Risa Wilkerson’s recent post about a culture of compassion prompted me to reflect on how leaders can both embody and create it in their own communities. One such leader is Wade Norwood, who recently became Chief Executive Officer (CEO) for Common Ground Health (CGH) in Rochester, NY. Those who know Wade are well aware of his commitment to community, connecting with others, and developing relationships. These attributes have served him well during an impressive career, which has included serving as Rochester’s youngest City Council member (he was 25 entering office), New York State Assembly staff member, Board of Regents member, pastor, and most recently, the Chief Strategy Officer at CGH.
Wade’s transition to CEO seemed like the right time to talk with him about facilitative leadership and decades of work making communities more compassionate.
It’s important not just to give messages, but to also receive them. The conflicts we feel as we work together on important causes often go unexpressed because we don’t feel safe doing so. Effective leaders are able to perceive that and elicit resolutions to conflict. They must make it safe for people to air their concerns. The most rewarding moments were when leaders said to me, “It looks like something’s on your mind. Tell me about that.”
Eleanor Roosevelt declared that the giving of love is an education in and of itself. Since leadership is rooted in relationships, it is built on the giving of love. So at the city council level, we will get a different outcome [if we keep this in mind]. Local governments should find opportunities for community engagement and interaction in what government does. For example, instead of calling in a consultant to determine where the zoning lines should be, we should ask residents where the lines and zones should be with help from professionals.
It begins by having enough influential thought leaders with the relationships and ability to articulate that the essential mortar holding communities together is the attribute of caring and concern for one another. Leadership is not positional authority, it’s relational—the ability to influence the thoughts and actions of others. Also, strong leaders are equally influenced by others.
So at Common Ground Health, how do we put our data into the hands of communities? For instance, our high blood pressure project provided hypertension prevalence, health outcomes, and health systems data for African American and Latino health coalitions. It opened a conversation about what really helps us improve diets and activity levels, and what connects patients to their medical care team. With the advice of data-informed coalitions, we developed the “community” aspect of our prevention programs. We went to barbershops and beauty salons. It can be very powerful when we find community thought leaders, equip them with actionable data, and provide technical knowledge and support.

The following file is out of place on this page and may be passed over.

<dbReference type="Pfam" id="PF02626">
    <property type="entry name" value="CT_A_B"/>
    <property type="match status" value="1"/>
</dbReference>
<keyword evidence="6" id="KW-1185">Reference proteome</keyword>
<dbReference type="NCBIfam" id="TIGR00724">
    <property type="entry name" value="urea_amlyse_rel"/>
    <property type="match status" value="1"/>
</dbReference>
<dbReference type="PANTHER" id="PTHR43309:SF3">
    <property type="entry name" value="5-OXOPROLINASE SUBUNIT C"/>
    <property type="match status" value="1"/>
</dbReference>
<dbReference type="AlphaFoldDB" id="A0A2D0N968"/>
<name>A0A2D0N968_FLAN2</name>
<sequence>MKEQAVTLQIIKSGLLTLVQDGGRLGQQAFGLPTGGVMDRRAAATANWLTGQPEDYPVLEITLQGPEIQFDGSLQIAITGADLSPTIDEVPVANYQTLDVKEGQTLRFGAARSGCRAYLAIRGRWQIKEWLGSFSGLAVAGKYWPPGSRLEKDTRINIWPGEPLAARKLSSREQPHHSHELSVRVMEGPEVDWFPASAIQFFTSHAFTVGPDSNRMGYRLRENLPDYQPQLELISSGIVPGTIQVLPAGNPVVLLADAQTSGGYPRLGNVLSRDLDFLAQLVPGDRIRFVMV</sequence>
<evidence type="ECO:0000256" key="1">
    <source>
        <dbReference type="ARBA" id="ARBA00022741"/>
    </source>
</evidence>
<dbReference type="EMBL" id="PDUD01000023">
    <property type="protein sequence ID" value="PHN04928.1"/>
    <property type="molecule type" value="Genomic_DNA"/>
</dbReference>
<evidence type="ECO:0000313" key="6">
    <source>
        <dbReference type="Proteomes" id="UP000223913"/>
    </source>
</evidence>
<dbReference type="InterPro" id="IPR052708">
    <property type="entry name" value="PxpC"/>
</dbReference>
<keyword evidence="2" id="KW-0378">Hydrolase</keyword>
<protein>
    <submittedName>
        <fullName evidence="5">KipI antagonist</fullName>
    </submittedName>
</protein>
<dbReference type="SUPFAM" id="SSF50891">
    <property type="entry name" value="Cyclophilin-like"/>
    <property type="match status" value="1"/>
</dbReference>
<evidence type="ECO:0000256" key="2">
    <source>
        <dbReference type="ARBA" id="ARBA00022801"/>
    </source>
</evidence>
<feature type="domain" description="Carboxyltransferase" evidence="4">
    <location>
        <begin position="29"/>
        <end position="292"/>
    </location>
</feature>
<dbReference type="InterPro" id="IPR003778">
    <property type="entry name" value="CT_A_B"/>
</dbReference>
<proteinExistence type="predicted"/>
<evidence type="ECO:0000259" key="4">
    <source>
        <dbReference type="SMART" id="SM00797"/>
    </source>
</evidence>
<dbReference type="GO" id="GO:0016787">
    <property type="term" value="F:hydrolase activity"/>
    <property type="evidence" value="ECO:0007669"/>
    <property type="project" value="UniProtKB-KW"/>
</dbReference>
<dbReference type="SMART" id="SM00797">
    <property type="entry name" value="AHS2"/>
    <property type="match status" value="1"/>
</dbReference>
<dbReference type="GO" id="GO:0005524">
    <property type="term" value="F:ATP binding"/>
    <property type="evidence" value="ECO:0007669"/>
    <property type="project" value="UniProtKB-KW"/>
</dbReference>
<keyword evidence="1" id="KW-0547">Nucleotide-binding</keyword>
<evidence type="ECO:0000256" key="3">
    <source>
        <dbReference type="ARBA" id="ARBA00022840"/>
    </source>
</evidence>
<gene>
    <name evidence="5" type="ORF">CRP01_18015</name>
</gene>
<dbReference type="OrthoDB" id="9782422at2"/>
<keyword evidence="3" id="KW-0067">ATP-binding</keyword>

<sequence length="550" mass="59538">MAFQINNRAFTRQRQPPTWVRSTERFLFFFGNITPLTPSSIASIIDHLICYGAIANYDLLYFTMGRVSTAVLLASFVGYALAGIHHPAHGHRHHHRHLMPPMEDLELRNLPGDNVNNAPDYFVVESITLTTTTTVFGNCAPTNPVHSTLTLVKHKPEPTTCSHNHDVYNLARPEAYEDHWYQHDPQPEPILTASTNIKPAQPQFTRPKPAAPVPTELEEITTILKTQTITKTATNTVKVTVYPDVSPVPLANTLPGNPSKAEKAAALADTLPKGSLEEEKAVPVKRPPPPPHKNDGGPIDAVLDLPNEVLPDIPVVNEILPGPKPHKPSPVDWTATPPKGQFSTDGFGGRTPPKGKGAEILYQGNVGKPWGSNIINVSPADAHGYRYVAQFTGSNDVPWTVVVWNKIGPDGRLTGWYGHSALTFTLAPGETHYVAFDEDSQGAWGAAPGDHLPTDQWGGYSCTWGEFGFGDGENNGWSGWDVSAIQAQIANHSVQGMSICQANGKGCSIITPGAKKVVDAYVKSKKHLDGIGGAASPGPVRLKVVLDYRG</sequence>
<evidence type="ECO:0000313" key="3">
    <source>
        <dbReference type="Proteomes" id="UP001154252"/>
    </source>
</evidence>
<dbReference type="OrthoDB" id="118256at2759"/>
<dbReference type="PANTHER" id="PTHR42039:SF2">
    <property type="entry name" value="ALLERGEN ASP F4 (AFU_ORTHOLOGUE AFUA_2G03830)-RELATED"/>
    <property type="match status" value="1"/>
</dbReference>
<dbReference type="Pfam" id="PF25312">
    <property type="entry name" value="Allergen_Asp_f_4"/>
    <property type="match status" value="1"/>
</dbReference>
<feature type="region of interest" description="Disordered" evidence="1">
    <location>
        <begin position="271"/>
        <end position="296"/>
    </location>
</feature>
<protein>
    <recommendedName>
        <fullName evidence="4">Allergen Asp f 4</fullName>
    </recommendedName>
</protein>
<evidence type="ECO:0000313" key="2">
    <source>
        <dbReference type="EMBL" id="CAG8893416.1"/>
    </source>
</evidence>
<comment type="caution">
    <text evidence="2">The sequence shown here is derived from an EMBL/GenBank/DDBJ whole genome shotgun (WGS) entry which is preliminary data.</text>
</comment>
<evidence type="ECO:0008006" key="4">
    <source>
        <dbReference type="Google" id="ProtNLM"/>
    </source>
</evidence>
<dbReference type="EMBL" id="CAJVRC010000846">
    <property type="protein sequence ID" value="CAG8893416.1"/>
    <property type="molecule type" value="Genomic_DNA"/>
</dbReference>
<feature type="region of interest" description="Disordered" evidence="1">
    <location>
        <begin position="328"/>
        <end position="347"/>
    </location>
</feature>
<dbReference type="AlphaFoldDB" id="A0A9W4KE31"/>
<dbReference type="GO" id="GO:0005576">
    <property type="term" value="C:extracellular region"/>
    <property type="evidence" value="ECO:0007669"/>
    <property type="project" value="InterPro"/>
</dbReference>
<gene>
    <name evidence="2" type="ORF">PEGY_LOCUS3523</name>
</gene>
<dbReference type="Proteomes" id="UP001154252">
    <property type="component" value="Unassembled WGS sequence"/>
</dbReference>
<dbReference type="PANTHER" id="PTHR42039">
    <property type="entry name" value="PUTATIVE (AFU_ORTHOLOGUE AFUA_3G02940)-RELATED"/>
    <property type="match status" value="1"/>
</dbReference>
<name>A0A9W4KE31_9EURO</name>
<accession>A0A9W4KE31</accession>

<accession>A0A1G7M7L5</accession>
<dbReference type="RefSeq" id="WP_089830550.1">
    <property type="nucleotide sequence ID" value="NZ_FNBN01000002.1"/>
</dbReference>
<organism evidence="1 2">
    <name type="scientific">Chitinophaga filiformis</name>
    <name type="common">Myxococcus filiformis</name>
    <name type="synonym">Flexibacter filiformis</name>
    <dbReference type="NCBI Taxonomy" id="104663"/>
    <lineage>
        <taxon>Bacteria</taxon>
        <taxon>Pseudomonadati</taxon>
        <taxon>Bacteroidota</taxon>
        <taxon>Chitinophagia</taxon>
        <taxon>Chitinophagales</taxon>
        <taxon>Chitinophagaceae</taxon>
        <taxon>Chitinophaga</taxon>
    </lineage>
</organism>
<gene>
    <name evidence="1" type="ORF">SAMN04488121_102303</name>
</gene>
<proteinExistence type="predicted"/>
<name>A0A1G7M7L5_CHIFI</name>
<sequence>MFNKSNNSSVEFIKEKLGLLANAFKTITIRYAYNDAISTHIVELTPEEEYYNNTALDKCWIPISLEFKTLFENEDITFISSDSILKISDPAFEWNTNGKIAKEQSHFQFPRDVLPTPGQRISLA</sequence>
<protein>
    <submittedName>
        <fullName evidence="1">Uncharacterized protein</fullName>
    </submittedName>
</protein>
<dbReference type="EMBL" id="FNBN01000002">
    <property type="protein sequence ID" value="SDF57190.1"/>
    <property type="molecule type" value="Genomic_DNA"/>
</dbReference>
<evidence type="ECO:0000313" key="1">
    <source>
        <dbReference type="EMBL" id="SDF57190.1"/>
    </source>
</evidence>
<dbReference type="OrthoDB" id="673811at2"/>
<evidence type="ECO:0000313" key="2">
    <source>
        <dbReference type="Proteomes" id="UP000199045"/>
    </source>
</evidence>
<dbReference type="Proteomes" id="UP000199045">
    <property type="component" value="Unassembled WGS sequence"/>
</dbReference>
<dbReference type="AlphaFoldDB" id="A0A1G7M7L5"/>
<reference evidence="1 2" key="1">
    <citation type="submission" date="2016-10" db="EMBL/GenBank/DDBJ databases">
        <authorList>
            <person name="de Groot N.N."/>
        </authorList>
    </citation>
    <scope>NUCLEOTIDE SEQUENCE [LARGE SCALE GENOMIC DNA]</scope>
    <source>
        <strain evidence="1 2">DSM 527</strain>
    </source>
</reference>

First, organizations and systems must do the hard work of self-assessment: are opportunities for engagement and leadership equitably distributed? By and large, organizations’ committees are not chaired by people of color. Second, we need to provide opportunities for new leaders to understand the content and facts so that as they engage, they can do so meaningfully and credibly. Third, we should make it safe to learn by failing forward. Michael Jordan once said that you have to give people the right to miss the basket.
Effective and authentic leadership is comfortable with dissonance and creative tension. Leadership is not group think. Leaders should be able to survive dissonance from different learning and leadership styles. For example, I do my best thinking when pacing, literally in motion. Inauthentic leadership might be uncomfortable with that and shut it down. When it comes to diversity, discomfort with difference of style is one of the biggest problems. We have to allow divergence in leadership styles.
Safe, stable housing in a predictable environment. When my son was a toddler, he always ended up in the bed between my wife and me. It didn’t matter what obstructions blocked the path from his bedroom, like laundry or boxes; he always navigated his way to us in the dark of the night. I was struck by how he would have been affected if we had moved every two months or did not have a stable home and predictable space. He had a fundamental security knowing that when he was home, he was safe. This reminds me how critical housing is for all children.
I’m hopeful because of the quality of young people in this community. They are wonderful and committed to building beauty and goodness in the world.
To learn more about facilitative leadership, read these additional posts on our blog: